Train and Evaluate AWS DeepRacer Models - AWS DeepRacer

Train and Evaluate AWS DeepRacer Models

When your AWS DeepRacer vehicle drives itself along a track, it captures environmental states with the camera mounted on the front and takes actions in response to the observations. Your AWS DeepRacer model is a function that maps the observations and actions to the expected reward. To train your model is to find or learn the function that maximize the expected reward so that the optimized model prescribes what actions (speed and steering angle pairs) your vehicle can take to move itself along the track from start to finish.

In practice, the function is represented by a neural network and training the network involves finding the optimal network weights given sequences of observed environmental states and the responding vehicle's actions. The underlying criteria of optimality are described by the model's reward function that encourages the vehicle to make legal and productive moves without causing traffic accidents or infractions. A simple reward function could return a reward of 0 if the vehicle is on the track, -1 if it's off the track, and +1 if it reaches the finish line. With this reward function, the vehicle gets penalized for going off the track and rewarded for reaching the destination. This can be a good reward function if time or speed is not an issue.

Suppose that you're interested in having the vehicle drive as fast as it can without getting off a straight track. As the vehicle speeds up and down, the vehicle may steer left or right to avoid obstacles or to remain inside. Making too big a turn at a high speed could easily lead the vehicle off the track. Making too small a turn may not help avoid colliding with an obstacle or another vehicle. Generally speaking, optimal actions would be to make a bigger turn at a lower speed or to steer less along a sharper curve. To encourage this behavior, your reward function must assign a positive score to reward smaller turns at a higher speed and/or a negative score to punish bigger turns at a higher speed. Similarly, the reward function can return a positive reward for speeding up along a straighter course or speeding down when it's near an obstacle.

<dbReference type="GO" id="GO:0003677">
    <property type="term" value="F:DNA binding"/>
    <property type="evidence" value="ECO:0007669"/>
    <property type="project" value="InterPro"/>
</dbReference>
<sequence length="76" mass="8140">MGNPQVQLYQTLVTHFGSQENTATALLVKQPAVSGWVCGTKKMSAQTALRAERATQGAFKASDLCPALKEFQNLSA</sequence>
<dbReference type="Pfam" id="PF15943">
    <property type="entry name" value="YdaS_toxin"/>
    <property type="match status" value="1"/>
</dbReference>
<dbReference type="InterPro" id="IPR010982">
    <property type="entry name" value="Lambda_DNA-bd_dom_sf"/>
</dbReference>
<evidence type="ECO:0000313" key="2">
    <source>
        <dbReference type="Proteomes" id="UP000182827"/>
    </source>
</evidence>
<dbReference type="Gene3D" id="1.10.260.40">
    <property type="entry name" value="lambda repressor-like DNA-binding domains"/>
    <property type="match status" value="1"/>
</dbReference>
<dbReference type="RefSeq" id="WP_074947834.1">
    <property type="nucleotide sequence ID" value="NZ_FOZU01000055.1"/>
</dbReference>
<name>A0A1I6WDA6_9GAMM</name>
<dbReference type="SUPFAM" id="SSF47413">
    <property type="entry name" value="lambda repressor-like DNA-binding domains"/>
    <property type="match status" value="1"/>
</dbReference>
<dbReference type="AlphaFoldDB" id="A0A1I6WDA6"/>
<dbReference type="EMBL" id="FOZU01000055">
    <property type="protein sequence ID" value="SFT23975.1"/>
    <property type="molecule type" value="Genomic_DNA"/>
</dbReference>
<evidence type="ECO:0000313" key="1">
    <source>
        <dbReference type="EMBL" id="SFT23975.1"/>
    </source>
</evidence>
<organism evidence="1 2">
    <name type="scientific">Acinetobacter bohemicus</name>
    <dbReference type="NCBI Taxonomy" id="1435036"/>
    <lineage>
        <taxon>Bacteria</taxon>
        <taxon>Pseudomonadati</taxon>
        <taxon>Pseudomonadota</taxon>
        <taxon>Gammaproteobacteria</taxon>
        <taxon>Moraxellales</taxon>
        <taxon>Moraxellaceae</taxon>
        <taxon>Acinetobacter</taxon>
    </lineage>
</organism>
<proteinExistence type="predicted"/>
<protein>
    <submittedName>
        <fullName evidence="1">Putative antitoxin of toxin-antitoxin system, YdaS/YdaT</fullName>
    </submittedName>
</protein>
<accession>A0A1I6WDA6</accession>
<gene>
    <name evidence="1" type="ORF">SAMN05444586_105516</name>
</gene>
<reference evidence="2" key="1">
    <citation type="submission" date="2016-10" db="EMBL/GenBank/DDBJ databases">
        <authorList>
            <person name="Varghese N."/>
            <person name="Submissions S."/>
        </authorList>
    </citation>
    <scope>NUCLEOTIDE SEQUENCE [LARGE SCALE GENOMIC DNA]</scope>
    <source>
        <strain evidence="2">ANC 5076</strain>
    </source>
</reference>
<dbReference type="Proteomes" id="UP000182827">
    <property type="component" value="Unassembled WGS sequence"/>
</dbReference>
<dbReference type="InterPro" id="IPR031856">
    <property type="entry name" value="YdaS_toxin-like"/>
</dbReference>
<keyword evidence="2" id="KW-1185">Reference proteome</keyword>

The reward function is an important part of your AWS DeepRacer model. You must provide it when training your AWS DeepRacer model. The training involves repeated episodes along the track from start to end. In an episode the agent interacts with the track to learn the optimal course of actions by maximizing the expected cumulative reward. At the end, the training produces a reinforcement learning model. After the training, the agent executes autonomous driving by running inference on the model to take an optimal action in any given state. This can be done in either the simulated environment with a virtual agent or a real-world environment with a physical agent, such as an AWS DeepRacer scale vehicle.

To train a reinforcement learning model in practice, you must choose a learning algorithm. Currently, the AWS DeepRacer console supports only the proximal policy optimization (PPO) algorithm for faster training performances. You can then choose a deep-learning framework supporting the chosen algorithm, unless you want to write one from scratch. AWS DeepRacer integrates with Amazon SageMaker to make some popular deep-learning frameworks, such as TensorFlow, readily available in the AWS DeepRacer console. Using a framework simplifies configuring and executing training jobs and lets you focus on creating and enhancing reward functions specific to your problems.

Training a reinforcement learning model is an iterative process. First, it's challenging to define a reward function to cover all important behaviors of an agent in an environment at once. Second, hyperparameters are often tuned to ensure satisfactory training performance. Both require experimentation. A prudent approach is to start with a simple reward function and then progressively enhance it. AWS DeepRacer facilitates this iterative process by enabling you to clone a trained model and then use it to jump-start the next round of training. At each iteration you can introduce one or a few more sophisticated treatments to the reward function to handle previously ignored variables or you can systematically adjust hyperparameters until the result converges.

As with general practice in machine learning, you must evaluate a trained reinforcement learning model to ascertain its efficacy before deploying it to a physical agent for running inference in a real-world situation. For autonomous driving, the evaluation can be based on how often a vehicle stays on a given track from start to finish or how fast it can finish the course without getting off the track. The AWS DeepRacer simulation runs in the AWS RoboMaker simulator and lets you run the evaluation and post the performance metrics for comparison with models trained by other AWS DeepRacer users on a leaderboard.